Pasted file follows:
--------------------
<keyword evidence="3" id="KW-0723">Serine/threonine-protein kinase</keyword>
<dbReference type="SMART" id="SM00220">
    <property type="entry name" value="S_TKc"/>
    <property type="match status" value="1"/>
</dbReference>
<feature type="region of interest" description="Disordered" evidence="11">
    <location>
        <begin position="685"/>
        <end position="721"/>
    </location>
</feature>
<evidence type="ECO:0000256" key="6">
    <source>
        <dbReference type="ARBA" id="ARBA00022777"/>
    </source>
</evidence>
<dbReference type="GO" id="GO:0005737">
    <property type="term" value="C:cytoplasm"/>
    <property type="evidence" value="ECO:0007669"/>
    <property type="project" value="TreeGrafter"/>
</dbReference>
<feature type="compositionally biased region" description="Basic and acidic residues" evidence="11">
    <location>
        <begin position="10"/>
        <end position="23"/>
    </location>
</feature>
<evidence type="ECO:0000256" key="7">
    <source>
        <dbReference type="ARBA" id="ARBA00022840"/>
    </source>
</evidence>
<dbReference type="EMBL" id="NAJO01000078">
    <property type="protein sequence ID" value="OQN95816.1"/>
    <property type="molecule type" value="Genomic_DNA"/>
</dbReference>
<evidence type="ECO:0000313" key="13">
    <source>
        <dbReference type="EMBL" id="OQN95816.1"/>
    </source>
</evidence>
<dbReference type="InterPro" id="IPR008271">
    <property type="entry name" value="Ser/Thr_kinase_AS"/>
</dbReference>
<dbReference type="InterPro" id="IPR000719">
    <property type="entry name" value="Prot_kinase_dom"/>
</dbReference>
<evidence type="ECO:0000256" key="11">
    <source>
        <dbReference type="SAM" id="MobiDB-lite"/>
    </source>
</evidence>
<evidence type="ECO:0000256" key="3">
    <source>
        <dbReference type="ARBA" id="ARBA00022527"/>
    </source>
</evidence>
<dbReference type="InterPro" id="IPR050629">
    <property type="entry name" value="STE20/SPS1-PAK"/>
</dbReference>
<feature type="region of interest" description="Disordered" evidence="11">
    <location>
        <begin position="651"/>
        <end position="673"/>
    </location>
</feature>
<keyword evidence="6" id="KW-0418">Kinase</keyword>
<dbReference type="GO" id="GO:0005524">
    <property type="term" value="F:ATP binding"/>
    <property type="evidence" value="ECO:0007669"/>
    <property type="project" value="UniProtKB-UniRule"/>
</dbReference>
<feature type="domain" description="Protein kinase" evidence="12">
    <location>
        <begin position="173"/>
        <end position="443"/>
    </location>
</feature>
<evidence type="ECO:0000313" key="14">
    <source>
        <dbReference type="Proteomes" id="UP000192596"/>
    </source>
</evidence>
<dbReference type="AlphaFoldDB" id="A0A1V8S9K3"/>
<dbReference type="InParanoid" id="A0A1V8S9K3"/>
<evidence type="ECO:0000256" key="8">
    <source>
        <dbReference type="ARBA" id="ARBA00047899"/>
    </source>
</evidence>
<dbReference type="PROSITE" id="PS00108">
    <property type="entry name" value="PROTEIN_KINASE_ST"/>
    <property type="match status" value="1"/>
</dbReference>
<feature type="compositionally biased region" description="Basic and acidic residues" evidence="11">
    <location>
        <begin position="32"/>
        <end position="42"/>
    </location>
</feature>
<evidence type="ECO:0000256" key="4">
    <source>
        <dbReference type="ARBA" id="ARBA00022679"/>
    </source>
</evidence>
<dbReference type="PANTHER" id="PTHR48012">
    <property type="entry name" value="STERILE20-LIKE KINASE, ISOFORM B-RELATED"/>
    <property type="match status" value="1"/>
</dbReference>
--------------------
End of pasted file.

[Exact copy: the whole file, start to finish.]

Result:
<keyword evidence="3" id="KW-0723">Serine/threonine-protein kinase</keyword>
<dbReference type="SMART" id="SM00220">
    <property type="entry name" value="S_TKc"/>
    <property type="match status" value="1"/>
</dbReference>
<feature type="region of interest" description="Disordered" evidence="11">
    <location>
        <begin position="685"/>
        <end position="721"/>
    </location>
</feature>
<evidence type="ECO:0000256" key="6">
    <source>
        <dbReference type="ARBA" id="ARBA00022777"/>
    </source>
</evidence>
<dbReference type="GO" id="GO:0005737">
    <property type="term" value="C:cytoplasm"/>
    <property type="evidence" value="ECO:0007669"/>
    <property type="project" value="TreeGrafter"/>
</dbReference>
<feature type="compositionally biased region" description="Basic and acidic residues" evidence="11">
    <location>
        <begin position="10"/>
        <end position="23"/>
    </location>
</feature>
<evidence type="ECO:0000256" key="7">
    <source>
        <dbReference type="ARBA" id="ARBA00022840"/>
    </source>
</evidence>
<dbReference type="EMBL" id="NAJO01000078">
    <property type="protein sequence ID" value="OQN95816.1"/>
    <property type="molecule type" value="Genomic_DNA"/>
</dbReference>
<evidence type="ECO:0000313" key="13">
    <source>
        <dbReference type="EMBL" id="OQN95816.1"/>
    </source>
</evidence>
<dbReference type="InterPro" id="IPR008271">
    <property type="entry name" value="Ser/Thr_kinase_AS"/>
</dbReference>
<dbReference type="InterPro" id="IPR000719">
    <property type="entry name" value="Prot_kinase_dom"/>
</dbReference>
<evidence type="ECO:0000256" key="11">
    <source>
        <dbReference type="SAM" id="MobiDB-lite"/>
    </source>
</evidence>
<evidence type="ECO:0000256" key="3">
    <source>
        <dbReference type="ARBA" id="ARBA00022527"/>
    </source>
</evidence>
<dbReference type="InterPro" id="IPR050629">
    <property type="entry name" value="STE20/SPS1-PAK"/>
</dbReference>
<feature type="region of interest" description="Disordered" evidence="11">
    <location>
        <begin position="651"/>
        <end position="673"/>
    </location>
</feature>
<keyword evidence="6" id="KW-0418">Kinase</keyword>
<dbReference type="GO" id="GO:0005524">
    <property type="term" value="F:ATP binding"/>
    <property type="evidence" value="ECO:0007669"/>
    <property type="project" value="UniProtKB-UniRule"/>
</dbReference>
<feature type="domain" description="Protein kinase" evidence="12">
    <location>
        <begin position="173"/>
        <end position="443"/>
    </location>
</feature>
<evidence type="ECO:0000313" key="14">
    <source>
        <dbReference type="Proteomes" id="UP000192596"/>
    </source>
</evidence>
<dbReference type="AlphaFoldDB" id="A0A1V8S9K3"/>
<dbReference type="InParanoid" id="A0A1V8S9K3"/>
<evidence type="ECO:0000256" key="8">
    <source>
        <dbReference type="ARBA" id="ARBA00047899"/>
    </source>
</evidence>
<dbReference type="PROSITE" id="PS00108">
    <property type="entry name" value="PROTEIN_KINASE_ST"/>
    <property type="match status" value="1"/>
</dbReference>
<feature type="compositionally biased region" description="Basic and acidic residues" evidence="11">
    <location>
        <begin position="32"/>
        <end position="42"/>
    </location>
</feature>
<evidence type="ECO:0000256" key="4">
    <source>
        <dbReference type="ARBA" id="ARBA00022679"/>
    </source>
</evidence>
<dbReference type="PANTHER" id="PTHR48012">
    <property type="entry name" value="STERILE20-LIKE KINASE, ISOFORM B-RELATED"/>
    <property type="match status" value="1"/>
</dbReference>